Bitcoin: More than a Bit Risky
~ By Gerald Rome, Acting Securities Commissioner, Colorado Division of Securities ~
Bitcoin, and other so-called virtual currencies, have received considerable media attention lately. Media reports have focused on the currency’s potential promise to businesses and consumers. But there is another side to this coin, including very real abuses and criminal activity associated with it. Bitcoin is a payment system that uses its own currency to conduct transactions. It uses an electronic medium of exchange that, unlike real money, is not controlled or backed by a central bank or government. This currency, which is stored in an electronic wallet or “e-Wallet,” can be bought or sold through virtual currency exchanges and used to purchase goods or services where accepted. Two attractive characteristics of virtual currencies are lower transaction fees and greater anonymity.
Today, more and more vendors are beginning to accept virtual currencies in lieu of traditional currency and investment in virtual currencies, such as Bitcoin, Ripple, or Litecoin, are becoming increasingly common. The popularity of virtual currencies has been surpassed only by the risk and controversy surrounding this new medium of exchange. Here is a list summarizing some of the risks associated with virtual currencies:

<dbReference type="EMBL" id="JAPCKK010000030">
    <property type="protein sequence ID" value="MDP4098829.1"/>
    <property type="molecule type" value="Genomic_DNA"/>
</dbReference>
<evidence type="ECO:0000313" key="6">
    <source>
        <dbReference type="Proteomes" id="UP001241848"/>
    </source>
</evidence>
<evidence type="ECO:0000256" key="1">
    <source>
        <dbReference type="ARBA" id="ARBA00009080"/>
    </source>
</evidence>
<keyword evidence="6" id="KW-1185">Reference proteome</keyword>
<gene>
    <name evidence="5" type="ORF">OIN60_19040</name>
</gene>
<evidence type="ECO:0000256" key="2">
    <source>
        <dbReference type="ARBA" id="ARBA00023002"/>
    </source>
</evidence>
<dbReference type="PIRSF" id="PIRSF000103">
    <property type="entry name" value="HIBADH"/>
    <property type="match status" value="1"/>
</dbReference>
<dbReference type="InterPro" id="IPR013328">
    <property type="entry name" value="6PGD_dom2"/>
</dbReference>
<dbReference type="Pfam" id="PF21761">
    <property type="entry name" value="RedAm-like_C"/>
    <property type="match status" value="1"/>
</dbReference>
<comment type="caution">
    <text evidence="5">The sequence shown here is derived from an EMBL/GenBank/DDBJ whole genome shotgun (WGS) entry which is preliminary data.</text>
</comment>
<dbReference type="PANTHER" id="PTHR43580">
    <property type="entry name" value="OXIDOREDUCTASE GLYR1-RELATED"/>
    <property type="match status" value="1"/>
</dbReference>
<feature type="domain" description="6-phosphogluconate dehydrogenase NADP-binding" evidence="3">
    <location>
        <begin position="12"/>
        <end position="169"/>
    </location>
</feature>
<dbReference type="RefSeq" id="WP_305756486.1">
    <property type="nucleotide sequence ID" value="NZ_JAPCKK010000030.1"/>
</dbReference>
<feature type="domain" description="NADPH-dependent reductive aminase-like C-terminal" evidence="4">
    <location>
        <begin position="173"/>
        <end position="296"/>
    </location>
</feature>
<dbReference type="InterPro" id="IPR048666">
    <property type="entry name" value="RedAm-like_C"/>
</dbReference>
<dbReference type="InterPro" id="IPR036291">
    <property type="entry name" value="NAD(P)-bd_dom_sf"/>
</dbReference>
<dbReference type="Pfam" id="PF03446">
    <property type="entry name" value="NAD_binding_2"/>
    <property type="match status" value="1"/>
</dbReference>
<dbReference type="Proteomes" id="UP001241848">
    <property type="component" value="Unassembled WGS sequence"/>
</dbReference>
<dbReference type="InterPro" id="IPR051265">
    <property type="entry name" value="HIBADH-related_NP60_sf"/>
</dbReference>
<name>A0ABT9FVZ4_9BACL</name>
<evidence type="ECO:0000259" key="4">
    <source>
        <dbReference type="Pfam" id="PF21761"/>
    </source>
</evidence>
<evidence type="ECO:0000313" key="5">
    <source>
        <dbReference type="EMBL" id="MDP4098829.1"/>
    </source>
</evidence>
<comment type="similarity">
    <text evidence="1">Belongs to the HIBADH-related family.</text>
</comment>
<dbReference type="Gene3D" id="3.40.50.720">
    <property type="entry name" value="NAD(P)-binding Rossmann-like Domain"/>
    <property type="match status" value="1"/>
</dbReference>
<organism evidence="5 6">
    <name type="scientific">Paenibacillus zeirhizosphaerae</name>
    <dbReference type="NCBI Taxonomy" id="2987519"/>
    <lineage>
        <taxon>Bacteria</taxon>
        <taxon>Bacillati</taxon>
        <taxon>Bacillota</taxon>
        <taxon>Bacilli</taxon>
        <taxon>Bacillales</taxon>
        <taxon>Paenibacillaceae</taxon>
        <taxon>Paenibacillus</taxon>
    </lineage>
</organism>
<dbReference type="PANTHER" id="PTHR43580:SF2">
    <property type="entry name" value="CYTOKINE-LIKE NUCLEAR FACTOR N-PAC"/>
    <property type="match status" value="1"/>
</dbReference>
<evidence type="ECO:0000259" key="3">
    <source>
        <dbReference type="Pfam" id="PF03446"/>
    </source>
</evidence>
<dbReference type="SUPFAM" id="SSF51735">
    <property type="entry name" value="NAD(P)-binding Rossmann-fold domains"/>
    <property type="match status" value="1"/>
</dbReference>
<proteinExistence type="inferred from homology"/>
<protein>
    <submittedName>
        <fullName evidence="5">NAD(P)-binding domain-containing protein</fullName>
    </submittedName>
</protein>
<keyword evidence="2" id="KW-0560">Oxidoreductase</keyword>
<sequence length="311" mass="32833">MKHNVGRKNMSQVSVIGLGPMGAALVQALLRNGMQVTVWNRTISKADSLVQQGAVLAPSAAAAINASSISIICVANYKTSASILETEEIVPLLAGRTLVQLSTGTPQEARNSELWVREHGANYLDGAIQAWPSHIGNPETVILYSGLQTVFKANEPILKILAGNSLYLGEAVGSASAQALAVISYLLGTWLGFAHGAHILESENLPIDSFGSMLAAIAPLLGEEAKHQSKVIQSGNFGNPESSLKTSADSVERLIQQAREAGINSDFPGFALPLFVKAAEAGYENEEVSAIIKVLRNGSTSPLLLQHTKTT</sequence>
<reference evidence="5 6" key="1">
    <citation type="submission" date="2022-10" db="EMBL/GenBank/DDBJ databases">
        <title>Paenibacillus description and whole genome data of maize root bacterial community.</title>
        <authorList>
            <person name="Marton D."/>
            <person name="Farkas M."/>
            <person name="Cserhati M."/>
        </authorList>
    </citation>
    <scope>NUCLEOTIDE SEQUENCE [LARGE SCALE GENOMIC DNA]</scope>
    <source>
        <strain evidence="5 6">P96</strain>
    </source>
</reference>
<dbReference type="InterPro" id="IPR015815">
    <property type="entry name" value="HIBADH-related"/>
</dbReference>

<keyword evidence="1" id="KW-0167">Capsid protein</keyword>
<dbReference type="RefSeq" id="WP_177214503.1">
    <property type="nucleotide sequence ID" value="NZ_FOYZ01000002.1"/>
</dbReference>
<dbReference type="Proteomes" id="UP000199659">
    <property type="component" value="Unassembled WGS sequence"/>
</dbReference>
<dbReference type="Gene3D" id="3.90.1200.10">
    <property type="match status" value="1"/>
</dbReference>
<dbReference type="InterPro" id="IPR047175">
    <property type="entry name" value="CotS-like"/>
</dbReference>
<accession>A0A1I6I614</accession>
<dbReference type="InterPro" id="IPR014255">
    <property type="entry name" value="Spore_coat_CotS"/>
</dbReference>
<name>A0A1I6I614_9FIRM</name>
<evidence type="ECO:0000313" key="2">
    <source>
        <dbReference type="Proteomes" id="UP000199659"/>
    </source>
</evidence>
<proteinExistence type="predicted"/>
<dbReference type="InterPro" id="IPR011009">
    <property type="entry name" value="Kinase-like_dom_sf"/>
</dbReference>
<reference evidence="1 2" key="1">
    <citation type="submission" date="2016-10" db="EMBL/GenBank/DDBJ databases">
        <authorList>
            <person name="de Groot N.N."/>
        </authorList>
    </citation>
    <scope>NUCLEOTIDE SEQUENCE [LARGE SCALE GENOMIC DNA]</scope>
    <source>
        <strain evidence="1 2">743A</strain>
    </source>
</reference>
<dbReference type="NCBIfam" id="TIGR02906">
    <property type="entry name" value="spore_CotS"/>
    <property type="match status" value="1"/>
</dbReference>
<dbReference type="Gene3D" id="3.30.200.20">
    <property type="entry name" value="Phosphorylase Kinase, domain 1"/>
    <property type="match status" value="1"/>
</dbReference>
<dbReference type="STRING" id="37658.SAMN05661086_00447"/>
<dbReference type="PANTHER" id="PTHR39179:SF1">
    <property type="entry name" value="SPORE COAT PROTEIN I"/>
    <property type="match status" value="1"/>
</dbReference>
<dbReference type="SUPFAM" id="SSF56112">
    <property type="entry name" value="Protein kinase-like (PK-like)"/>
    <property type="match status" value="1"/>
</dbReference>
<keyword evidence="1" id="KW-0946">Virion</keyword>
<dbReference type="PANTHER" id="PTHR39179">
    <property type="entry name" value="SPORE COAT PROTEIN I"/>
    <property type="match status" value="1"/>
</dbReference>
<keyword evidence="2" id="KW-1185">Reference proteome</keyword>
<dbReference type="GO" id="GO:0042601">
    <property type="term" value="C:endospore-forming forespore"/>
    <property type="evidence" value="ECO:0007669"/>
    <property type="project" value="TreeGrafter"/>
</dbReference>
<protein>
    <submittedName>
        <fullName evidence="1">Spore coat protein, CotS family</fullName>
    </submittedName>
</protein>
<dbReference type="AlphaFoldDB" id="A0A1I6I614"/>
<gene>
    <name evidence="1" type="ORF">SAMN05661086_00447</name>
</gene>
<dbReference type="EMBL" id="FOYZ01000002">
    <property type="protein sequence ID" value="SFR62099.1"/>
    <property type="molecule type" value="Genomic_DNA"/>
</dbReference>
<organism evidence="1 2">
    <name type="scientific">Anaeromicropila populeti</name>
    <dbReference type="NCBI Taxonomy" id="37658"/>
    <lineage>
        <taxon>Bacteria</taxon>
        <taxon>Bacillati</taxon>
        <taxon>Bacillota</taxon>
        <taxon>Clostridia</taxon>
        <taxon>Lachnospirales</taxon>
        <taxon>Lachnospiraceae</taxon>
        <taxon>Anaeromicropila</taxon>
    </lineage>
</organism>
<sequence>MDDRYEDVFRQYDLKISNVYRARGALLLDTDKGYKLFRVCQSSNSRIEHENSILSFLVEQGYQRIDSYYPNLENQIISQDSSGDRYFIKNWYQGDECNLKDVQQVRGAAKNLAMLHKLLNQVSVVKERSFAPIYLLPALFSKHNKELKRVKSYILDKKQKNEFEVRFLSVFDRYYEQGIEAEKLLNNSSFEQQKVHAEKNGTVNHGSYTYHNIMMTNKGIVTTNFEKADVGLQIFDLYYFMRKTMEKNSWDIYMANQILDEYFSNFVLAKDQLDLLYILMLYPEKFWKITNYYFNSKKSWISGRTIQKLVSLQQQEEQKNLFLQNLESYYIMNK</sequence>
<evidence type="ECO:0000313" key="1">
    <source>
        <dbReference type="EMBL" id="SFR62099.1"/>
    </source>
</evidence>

Virtual currency is subject to minimal regulation, susceptible to cyber-attacks, and there may be no recourse should the virtual currency disappear.
Platforms that buy and sell bitcoins can be hacked, and some have failed.
- Virtual currency accounts are not insured by the Federal Deposit Insurance Corporation (FDIC), which insures bank deposits up to $250,000.
- Investments tied to virtual currency may be unsuitable for most investors due to their volatility.
- Investors in virtual currency will be highly reliant upon unregulated companies that may lack appropriate internal controls and may be more susceptible to fraud and theft than regulated financial institutions.
- Investors will have to rely upon the strength of their own computer security systems, as well as security systems provided by third parties, to protect their e-Wallets from theft. As a result, consumers can and have lost money.
The bottom line is that individuals should be extremely cautious and diligent when it comes to investing in virtual currencies like bitcoin. If you have any questions or concerns about a virtual currency or particular investment opportunity, don’t hesitate to contact the Colorado Division of Securities at 303-894-2320.